There comes a time in every winter hermit's life when he has to venture out of his cave to see if the temperature has risen above 32 degrees F. The other day I did just that, and discovered that 21 straight days of subfreezing temperatures had come to an end. This also meant that it was time to do my pre-spring chores.
The first thing I did was wander out to survey the damage caused by the town's efforts to keep the road clear of the snows of winter. To my dismay, the fluorescent marker I use to find the drainage pipe (which directs spring-thaw waters away from my house, thus keeping my basement from turning into an indoor swimming pool) was either buried under a mountain of snow or had been deposited at the other side of town.
For a minute, I contemplated whether it was the right time to begin my search. But the weather person had predicted temperatures nearing 40 degrees. If this was true, all the snow would turn into torrents of water that had better be able to flow away from my home.
So I grabbed my rubber boots and shovel and put some rock salt in a bucket so I could melt the ice dam that was sure to be blocking the runoff pipe.
I then surveyed the snow that covered my front yard. The winds had scoured it into an Arctic Sahara of sculpted dunes. To my surprise, I was able to walk on the thick crust that had formed because of the prolonged subfreezing temperatures.
Halfway through my quest to locate the pipe, I glanced back at the house, observed my wife watching me from the window, and felt comforted that she was looking out for me. I paused to give her a wave, heard a soft crackling sound, and began to descend into the snow.
For some reason, all I could think about was how I shouldn't have eaten those last two slices of pizza the night before. I sank slowly past my knees, past my thighs, and kept going until I was all the way up to my waist. Then I stopped.
What stopped me was not my feet touching the bottom, but the saddle of crusted snow between my legs - which would not give way and, instead, began to transform itself, with increasingly painful pressure, into an ice-cold wedgie.
For a long, agonizing moment I hung there, suspended on a pinnacle of ice, while my weight kept dragging me down. The only good side I could see to my predicament was that I had no plans for any future expansion of my family.
I looked back at my wife and forced a confident grin and saw her shake her head in a way that I have seen many times before in our marriage of 30 years.
I attempted to move forward, then backward, but all I succeeded in doing was packing the snow into a narrower and narrower wedgie. I decided I would just have to claw my way out. I reached out over the snow, dug deep hand holds, and slowly hauled myself back out onto the crusty surface. I rolled onto my back like an old seal flopping onto an ice floe.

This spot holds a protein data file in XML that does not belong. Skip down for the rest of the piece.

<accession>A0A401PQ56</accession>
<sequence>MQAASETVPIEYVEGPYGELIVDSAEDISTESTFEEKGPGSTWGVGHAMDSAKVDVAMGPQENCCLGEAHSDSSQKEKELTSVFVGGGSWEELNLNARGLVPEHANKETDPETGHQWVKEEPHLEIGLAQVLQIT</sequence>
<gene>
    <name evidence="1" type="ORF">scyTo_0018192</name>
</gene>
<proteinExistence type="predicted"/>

But now, instead of feeling alleviated from pain, I felt a chilling cold in my left foot. Afraid to sit upright in case I plunged rear-end-first back into the snow, I raised both legs into the air and saw that my right foot was completely naked.
I knew right away that I was in trouble - my foot was rapidly losing feeling and I couldn't hop through the snow back to the house. So I rolled onto my belly, turned, and plunged head first into the hole from which I had just emerged. All my wife could see was two feet paddling wildly in the air, one with a boot, one without.
She told me later that she'd thought of calling 911, but wasn't sure how she'd explain that her husband was stuck head first in the snow in our front yard. So she gave me another minute to get myself out.
Somehow, I was able to retrieve my boot, with the sock still inside. I emerged from the hole, brandishing it triumphantly - like an old seal that had finally caught a fish.
The search for the pipe had now become a challenge. I was determined not to give up. I crawled carefully across the snow on my hands and knees to where I thought the drainpipe was located, plunged in my shovel, and started to dig.
After about an hour I had turned my front yard into a kind of Arctic gopher town, cratered with small holes. Finally, the shovel blade clanged against metal. Paydirt! I had found the pipe.
At this point, what had started out as a chore that should have taken no more than a half hour had turned into a three-hour ordeal. My back ached. But, I told myself, I was almost done.
Another hour later, I had shoveled snow from around the pipe and used my fingers to pick through the cementlike mix of sand, salt, and snow that plugged its opening. That's when I bent down to look inside the pipe to make sure it was clear. Instead, I found myself nose-to-nose with a hairy mammal.
I don't know if it was as scared as I was, but I do know that I forgot all about my back and, with remarkable agility, threw myself backward out of the hole as the critter, whatever it was, scuttled back down the pipe in which it had decided to make its winter home.
Through the window I saw my wife looking in amazement. Her husband had come out of that hole like an old seal pursued by a killer whale.
I then realized I had left the shovel and the bucket of rock salt in the hole. I looked over the edge, calculated the odds, and decided to leave them there until spring.
The next time this winter hermit ventures out, it will be the day the temperature has worked its way above 70 degrees.